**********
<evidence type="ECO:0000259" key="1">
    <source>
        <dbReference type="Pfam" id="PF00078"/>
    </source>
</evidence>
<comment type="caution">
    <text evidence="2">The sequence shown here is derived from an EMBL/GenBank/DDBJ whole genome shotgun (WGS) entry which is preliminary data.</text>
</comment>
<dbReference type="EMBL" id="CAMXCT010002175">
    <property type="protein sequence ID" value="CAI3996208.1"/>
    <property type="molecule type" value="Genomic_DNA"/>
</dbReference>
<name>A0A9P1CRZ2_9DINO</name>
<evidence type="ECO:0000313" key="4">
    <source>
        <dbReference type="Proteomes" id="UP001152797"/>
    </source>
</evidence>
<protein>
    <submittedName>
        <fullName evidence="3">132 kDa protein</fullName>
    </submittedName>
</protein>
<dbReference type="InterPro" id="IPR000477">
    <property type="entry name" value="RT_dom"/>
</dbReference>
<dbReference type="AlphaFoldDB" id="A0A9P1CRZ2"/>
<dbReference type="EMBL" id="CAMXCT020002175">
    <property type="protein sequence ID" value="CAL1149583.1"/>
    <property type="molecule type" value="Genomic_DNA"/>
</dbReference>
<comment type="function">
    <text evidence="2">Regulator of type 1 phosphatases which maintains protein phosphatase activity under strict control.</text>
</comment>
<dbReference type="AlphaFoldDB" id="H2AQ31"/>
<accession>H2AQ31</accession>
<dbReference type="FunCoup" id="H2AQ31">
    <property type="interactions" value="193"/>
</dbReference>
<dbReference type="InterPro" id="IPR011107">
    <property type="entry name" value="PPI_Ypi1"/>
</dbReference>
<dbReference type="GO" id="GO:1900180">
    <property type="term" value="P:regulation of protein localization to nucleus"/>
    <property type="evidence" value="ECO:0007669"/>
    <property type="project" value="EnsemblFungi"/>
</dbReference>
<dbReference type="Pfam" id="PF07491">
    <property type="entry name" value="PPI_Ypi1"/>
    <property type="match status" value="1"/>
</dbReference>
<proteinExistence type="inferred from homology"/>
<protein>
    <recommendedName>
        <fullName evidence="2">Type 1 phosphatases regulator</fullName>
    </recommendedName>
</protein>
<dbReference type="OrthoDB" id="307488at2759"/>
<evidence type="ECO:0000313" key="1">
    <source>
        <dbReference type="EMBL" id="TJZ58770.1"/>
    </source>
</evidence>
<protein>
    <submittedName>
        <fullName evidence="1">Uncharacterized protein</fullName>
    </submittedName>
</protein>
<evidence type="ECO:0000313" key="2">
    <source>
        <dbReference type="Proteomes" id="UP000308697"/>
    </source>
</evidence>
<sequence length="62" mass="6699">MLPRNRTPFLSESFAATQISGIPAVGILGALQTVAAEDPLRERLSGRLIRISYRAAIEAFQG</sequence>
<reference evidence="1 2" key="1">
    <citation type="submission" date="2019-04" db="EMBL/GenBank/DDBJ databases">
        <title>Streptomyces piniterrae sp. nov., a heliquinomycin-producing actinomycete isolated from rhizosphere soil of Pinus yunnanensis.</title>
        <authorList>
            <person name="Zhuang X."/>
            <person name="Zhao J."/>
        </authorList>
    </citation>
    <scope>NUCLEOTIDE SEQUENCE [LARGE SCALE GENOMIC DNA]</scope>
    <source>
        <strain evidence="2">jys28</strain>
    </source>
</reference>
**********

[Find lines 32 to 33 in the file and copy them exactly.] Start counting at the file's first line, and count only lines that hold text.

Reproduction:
<comment type="function">
    <text evidence="2">Regulator of type 1 phosphatases which maintains protein phosphatase activity under strict control.</text>